Director: Alexander Payne
“The Descendants is Payne delivering what he does best: a grown-up, melancholy story about life, filled with humor and heartbreak.” (941, Simon Ward, 1001 Movies You Must See Before You Die) The Descendants is set in an idyllic location – the beautiful verdant islands of Hawaii. But like Clooney’s Matt says at the start – “My friends on the mainland think because I live in Hawaii, I live in paradise. Like a permanent vacation. We’re all just out here sipping mai tais, shaking our hips, and catching waves. Are they insane? Do they think we’re immune to life? How can they possibly think our families are less screwed up, our cancers less fatal, our heartaches less painful?” That opening statement sums up and sets the tone for the film.
“The legacy bestowed upon Matt, his relationship with his own descendants, and inescapable familial bonds press in on him from all sides, and he is forced to decide what is important in his life and how his choices affect others.” (941) The young actors playing Matt’s troubled girls, Alexandra (Shailene Woodley) and Scottie (Amara Miller) are both excellent. Yes Alex is the typical screwed up teenager who has problems with everything from drink and drugs to authority figures. And yet she is pretty mature at handling the act of switching her mother off life support albeit while maintaining a major potty mouth throughout the whole ordeal. her friend Sid (Nick Krause) who she insists on staying with her, initially comes across as a stoned surfer guy. However as appears to be a theme within the story, there is more to him than what you first see. Having also recently lost a parent he is a key person in Alex’s life – someone her own age who understands exactly what she is going through. And he’s pretty good at looking after Scottie when needed. Scottie is just at the age where she can really understand what is happening and it’s evident in her behavior. She is most definitely testing Matt and is much underused parenting skills.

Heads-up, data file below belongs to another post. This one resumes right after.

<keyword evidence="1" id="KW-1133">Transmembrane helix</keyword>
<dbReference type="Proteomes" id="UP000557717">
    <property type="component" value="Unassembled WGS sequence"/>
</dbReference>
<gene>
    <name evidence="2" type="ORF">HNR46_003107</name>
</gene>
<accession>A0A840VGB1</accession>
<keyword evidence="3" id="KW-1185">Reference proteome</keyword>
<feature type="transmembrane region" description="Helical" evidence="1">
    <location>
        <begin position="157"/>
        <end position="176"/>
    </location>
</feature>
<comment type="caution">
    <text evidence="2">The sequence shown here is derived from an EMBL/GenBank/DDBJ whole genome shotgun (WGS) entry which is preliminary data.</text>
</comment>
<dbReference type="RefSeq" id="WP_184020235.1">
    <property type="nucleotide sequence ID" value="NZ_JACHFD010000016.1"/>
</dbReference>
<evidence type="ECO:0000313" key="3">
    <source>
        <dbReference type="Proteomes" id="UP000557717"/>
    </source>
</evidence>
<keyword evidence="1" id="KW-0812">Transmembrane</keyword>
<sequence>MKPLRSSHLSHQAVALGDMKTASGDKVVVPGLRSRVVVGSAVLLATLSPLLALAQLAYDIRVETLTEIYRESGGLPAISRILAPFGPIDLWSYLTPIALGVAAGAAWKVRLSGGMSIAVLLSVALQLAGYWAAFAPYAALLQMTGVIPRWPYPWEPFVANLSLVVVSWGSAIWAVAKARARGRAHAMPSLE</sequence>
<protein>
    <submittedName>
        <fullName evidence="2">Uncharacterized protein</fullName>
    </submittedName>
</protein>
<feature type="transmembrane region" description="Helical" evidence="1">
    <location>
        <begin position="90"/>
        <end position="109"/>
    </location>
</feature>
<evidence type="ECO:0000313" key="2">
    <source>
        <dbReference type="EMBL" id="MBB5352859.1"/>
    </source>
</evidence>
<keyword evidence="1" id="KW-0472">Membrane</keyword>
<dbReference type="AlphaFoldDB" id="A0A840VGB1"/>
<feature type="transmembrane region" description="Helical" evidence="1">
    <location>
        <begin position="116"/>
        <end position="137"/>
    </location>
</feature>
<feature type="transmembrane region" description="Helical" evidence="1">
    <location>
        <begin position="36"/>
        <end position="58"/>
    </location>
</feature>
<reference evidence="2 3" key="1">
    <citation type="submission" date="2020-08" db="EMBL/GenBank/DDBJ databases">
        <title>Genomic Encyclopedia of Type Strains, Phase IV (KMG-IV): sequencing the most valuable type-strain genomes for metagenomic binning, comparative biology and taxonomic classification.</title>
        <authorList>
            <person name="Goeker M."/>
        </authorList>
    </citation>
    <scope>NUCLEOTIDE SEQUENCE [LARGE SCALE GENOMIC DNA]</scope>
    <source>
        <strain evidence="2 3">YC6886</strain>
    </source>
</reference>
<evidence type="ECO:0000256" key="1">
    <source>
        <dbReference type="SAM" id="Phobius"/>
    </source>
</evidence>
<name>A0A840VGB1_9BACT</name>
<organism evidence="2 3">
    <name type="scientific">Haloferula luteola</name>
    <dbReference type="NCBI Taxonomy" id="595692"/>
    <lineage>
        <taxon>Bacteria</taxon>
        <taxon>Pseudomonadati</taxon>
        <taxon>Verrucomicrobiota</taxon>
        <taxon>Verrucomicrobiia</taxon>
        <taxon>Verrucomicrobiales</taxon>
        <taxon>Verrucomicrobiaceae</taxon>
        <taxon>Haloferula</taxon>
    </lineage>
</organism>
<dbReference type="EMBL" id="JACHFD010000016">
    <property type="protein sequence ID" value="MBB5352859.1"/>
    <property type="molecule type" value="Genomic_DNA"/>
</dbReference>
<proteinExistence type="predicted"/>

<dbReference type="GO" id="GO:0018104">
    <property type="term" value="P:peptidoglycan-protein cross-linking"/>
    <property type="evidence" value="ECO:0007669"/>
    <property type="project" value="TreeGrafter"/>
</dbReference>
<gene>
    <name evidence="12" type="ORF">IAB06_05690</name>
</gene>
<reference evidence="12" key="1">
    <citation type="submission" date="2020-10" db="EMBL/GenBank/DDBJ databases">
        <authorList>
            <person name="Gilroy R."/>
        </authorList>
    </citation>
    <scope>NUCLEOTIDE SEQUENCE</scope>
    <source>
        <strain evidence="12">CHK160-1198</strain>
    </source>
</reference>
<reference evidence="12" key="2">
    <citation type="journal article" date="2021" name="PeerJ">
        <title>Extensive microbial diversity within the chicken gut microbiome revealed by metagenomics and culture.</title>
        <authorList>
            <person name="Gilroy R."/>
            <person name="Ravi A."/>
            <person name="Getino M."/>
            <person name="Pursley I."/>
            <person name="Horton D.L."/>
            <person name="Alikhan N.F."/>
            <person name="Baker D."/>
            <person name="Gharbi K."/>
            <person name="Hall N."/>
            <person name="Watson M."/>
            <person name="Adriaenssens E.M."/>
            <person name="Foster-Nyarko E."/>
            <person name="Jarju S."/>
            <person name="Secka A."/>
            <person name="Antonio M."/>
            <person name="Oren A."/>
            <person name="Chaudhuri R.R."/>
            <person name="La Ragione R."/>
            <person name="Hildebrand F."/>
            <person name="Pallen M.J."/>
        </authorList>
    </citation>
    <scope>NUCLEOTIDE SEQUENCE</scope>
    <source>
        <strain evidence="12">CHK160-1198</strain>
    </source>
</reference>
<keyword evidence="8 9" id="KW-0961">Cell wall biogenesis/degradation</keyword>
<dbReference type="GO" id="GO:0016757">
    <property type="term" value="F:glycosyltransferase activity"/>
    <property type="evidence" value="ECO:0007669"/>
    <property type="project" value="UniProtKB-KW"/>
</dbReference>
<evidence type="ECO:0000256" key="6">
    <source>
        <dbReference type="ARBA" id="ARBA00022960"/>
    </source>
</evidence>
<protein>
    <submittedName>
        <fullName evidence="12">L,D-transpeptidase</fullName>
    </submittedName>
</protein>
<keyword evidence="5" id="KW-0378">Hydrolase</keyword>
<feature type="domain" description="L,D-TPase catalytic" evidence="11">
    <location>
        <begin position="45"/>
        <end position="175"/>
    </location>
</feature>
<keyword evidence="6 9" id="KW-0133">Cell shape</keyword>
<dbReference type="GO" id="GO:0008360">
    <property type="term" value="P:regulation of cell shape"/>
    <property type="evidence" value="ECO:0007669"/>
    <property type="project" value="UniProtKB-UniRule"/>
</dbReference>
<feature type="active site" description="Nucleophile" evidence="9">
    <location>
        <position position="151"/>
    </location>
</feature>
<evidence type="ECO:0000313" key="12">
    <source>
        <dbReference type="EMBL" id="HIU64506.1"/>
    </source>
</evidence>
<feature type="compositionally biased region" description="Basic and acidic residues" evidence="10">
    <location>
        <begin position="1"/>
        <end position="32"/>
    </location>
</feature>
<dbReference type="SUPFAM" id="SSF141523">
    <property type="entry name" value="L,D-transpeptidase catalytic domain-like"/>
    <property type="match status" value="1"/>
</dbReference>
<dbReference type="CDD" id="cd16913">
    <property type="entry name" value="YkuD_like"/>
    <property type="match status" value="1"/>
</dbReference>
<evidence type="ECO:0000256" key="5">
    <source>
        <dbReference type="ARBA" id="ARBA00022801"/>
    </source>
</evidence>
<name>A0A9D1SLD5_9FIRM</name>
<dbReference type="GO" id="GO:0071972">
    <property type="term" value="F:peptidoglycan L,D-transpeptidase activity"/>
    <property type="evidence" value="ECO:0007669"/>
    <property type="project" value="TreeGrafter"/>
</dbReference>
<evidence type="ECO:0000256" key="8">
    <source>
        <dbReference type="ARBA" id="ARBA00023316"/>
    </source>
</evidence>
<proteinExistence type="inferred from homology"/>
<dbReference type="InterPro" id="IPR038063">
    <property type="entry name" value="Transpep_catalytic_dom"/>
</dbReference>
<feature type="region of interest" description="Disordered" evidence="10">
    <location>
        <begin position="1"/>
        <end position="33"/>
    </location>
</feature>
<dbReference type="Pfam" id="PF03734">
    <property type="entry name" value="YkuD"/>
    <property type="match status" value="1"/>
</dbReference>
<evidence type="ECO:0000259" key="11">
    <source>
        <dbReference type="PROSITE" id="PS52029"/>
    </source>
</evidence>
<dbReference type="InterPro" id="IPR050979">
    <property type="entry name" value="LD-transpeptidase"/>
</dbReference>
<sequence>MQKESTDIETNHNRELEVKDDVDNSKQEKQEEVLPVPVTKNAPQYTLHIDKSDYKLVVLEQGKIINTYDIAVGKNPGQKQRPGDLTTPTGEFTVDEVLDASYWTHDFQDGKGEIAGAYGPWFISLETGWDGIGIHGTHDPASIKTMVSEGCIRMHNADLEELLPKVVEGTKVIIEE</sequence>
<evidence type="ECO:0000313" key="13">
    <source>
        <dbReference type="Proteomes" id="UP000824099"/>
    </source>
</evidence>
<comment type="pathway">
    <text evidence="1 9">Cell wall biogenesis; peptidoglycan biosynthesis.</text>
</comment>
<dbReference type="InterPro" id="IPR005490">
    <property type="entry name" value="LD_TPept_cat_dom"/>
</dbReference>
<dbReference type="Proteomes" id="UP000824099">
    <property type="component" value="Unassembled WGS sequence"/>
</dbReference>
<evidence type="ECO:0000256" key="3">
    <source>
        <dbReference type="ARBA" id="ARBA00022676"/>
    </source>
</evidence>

Clooney is exceptional in the lead role. He gives such a powerful and emotionally charged performance. What I particularly like is the quiet way he chose to play Matt, a husband faced with not only having to let his wife die but also discovering her infidelity at the same time. And on top of that he is trying to placate his entire family of numerous cousins during the decision to sell their land. He keeps his emotions strongly in check and only lets his sadness show when on his own. His farewell to his wife, Elizabeth, is moving and somehow beautiful to watch. Despite being angry with her (and justifiably so considering she was cheating on him) he is still having to say goodbye to the love of his life. I still think he deserved to win the Oscar for Best Actor – his performance, for me anyway, far outshone that of Jean Dujardin!
The locations are stunning, so lush and vibrant; it literally is a paradise. In some ways the decision to set the film in Hawaii makes the tragedy of the story more tangible. The music is very heavily Hawaiian which gives the soundtrack a tribal feel to it – again it fits with the “[…] core ideas […] of family, heritage, and responsibility.” (941)
The Descendants is a beautiful and touching film and I think Payne ends it wonderfully. The simple image of the reduced family coming together in silent acceptance. There is a sense of hope, despite everything they have been through they have emerged stronger and closer than they were before the unfortunate accident that is the catalyst for the entire narrative.